I was born near the end of World War II, so my early childhood memories are filled with images of the Cold War and the fears that those images evoked. I remember that we used to have spend-the-night parties at one of my girlfriend's houses, and we slept in the basement. One whole wall was lined with shelving, neatly stacked with all kinds of survival goods.
There was a family in the next block who had their own bomb shelter in their back yard.
All the big buildings in downtown Birmingham had the Fallout Shelter Sign on them, which looked like a radioactive warning triangle, except it was bright yellow. Stockpiled in the basements of these public buildings were all kinds of K rations and supplies, supposedly to house the population while we waited for it to be safe to come out after an atomic attack.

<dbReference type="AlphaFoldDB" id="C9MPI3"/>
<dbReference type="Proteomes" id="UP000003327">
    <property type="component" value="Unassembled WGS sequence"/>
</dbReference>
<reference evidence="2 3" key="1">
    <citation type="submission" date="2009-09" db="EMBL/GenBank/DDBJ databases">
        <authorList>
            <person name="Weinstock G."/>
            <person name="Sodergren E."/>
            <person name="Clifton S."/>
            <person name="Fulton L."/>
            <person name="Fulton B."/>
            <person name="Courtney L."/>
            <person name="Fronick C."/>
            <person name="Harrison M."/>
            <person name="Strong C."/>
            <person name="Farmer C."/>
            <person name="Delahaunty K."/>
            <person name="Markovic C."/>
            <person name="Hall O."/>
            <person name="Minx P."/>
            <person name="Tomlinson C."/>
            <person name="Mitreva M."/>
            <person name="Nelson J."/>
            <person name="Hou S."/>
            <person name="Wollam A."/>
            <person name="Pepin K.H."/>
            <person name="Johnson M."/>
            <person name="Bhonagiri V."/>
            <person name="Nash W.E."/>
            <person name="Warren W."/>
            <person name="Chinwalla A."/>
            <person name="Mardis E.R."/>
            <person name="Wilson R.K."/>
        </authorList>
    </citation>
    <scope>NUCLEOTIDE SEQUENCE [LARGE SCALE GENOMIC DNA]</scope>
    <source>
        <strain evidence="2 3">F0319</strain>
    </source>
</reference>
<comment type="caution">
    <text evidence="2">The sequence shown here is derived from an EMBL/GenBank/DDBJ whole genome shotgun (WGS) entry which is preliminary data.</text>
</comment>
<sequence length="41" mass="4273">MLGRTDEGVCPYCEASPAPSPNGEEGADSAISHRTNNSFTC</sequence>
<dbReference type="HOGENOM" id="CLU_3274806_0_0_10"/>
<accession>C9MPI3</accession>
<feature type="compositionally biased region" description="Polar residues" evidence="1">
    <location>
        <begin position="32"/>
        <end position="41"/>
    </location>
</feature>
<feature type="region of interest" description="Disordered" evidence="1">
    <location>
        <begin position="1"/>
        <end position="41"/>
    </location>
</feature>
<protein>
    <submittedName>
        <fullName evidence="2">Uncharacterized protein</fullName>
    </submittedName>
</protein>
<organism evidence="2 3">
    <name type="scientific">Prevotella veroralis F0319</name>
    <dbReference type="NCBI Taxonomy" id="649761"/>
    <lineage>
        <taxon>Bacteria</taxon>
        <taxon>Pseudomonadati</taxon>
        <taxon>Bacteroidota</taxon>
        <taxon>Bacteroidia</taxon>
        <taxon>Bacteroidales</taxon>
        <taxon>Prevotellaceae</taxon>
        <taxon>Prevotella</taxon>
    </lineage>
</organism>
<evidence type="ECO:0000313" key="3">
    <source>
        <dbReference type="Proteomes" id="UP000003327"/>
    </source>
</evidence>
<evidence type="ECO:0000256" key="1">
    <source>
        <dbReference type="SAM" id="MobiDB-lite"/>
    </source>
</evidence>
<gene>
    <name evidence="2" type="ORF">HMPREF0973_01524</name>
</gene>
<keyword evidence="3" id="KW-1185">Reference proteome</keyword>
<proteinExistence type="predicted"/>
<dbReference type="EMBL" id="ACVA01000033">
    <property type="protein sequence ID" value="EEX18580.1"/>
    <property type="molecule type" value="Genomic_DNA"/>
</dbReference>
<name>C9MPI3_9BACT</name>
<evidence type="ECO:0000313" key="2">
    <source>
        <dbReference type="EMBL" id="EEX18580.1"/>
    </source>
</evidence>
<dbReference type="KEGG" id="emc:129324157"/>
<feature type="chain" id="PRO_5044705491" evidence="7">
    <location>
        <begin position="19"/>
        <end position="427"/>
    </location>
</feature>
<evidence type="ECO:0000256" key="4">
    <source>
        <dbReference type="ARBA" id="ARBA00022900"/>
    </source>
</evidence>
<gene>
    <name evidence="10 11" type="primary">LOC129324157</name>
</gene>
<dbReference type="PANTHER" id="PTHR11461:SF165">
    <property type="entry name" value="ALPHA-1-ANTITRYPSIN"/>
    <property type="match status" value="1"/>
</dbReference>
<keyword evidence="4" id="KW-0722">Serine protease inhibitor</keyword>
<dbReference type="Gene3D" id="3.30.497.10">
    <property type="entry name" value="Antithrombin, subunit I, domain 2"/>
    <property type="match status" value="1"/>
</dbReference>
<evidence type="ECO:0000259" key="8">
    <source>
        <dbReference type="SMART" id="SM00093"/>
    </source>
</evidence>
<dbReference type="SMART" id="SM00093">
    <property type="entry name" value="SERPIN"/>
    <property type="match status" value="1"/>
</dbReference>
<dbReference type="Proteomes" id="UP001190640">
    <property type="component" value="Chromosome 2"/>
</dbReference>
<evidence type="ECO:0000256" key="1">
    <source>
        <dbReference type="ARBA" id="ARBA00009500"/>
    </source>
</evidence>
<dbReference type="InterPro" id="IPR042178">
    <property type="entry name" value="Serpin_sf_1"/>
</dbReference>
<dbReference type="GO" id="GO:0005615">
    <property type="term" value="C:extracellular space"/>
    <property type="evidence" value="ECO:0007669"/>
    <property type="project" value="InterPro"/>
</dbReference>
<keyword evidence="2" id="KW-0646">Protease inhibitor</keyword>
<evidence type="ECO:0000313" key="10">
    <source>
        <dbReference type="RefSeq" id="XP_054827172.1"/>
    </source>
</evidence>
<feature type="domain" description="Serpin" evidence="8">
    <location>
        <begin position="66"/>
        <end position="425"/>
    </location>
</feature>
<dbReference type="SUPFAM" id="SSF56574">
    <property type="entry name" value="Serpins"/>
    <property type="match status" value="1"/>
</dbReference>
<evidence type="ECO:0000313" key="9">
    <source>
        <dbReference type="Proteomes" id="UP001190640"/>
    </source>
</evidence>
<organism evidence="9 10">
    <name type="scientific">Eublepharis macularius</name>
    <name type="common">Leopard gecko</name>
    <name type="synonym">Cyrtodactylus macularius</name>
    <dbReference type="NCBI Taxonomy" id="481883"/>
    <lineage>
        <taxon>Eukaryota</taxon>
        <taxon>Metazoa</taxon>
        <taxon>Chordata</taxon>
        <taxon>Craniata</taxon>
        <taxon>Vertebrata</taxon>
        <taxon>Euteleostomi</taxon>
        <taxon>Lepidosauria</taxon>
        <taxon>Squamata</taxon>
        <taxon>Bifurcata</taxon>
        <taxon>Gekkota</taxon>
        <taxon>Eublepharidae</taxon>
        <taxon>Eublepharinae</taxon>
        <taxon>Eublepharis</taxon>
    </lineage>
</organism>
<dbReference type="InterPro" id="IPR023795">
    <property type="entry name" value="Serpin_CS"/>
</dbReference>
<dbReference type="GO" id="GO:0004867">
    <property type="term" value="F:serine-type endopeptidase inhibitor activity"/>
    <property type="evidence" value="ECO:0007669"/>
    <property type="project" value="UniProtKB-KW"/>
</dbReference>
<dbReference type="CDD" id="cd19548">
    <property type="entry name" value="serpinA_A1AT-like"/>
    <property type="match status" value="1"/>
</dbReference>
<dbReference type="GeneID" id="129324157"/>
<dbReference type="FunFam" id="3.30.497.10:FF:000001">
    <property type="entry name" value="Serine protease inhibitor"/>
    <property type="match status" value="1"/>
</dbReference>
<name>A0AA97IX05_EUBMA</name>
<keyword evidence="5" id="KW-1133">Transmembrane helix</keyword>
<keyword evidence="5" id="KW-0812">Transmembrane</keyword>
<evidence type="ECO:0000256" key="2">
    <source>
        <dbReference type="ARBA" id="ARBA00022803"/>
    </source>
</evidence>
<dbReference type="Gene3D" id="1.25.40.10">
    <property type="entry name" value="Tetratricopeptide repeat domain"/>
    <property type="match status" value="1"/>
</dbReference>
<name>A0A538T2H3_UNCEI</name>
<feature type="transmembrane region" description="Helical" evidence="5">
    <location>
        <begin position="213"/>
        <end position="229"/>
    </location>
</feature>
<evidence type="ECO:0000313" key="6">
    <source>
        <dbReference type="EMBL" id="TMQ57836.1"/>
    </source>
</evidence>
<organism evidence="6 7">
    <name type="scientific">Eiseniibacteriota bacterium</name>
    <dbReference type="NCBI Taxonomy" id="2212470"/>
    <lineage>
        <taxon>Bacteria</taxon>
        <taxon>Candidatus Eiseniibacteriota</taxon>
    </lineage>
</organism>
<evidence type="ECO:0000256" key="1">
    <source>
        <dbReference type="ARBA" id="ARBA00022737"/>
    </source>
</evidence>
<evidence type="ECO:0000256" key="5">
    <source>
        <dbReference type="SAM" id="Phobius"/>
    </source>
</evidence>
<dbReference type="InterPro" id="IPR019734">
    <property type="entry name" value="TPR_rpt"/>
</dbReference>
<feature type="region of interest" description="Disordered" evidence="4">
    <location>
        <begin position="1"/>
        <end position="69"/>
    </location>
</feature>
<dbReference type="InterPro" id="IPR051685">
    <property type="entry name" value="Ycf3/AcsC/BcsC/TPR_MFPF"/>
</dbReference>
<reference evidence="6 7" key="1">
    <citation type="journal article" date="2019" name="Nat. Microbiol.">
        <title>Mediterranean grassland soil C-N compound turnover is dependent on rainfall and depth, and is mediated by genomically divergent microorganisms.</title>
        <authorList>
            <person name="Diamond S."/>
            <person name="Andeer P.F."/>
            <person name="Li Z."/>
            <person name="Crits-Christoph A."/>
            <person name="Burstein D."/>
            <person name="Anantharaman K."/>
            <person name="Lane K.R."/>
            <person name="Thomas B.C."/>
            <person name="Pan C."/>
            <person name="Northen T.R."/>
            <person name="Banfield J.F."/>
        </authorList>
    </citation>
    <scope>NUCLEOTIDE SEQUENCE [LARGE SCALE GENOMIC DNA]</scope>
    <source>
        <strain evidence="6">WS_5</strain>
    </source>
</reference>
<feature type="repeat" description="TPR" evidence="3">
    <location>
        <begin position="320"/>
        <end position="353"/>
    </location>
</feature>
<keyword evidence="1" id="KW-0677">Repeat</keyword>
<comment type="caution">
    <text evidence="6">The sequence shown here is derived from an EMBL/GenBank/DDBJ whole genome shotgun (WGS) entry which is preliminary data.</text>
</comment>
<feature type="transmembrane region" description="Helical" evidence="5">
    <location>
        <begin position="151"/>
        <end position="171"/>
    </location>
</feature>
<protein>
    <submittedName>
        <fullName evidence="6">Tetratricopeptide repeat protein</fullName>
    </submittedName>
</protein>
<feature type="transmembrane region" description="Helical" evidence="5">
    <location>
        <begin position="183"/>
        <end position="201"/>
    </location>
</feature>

When we went to the movies there were always Newsreels and cartoons before the feature movie. The cartoons were fun, but often the newsreels were pictures of the latest tests of the atomic bomb, or news of tests the Russians had made. I don't remember my school ever teaching us to do the Duck and Cover drill for nuclear attack, but I do remember seeing the drill on the newsreels.
The scariest of all were the newsreels showing the testing of the atomic bombs on the mockup American town built out in the desert. I can still see the heat wave passing across the roof tops and the houses dissolving in front of me over and over.
Growing up during the Cold War meant growing up with a pervasive sense of insecurity and paranoia.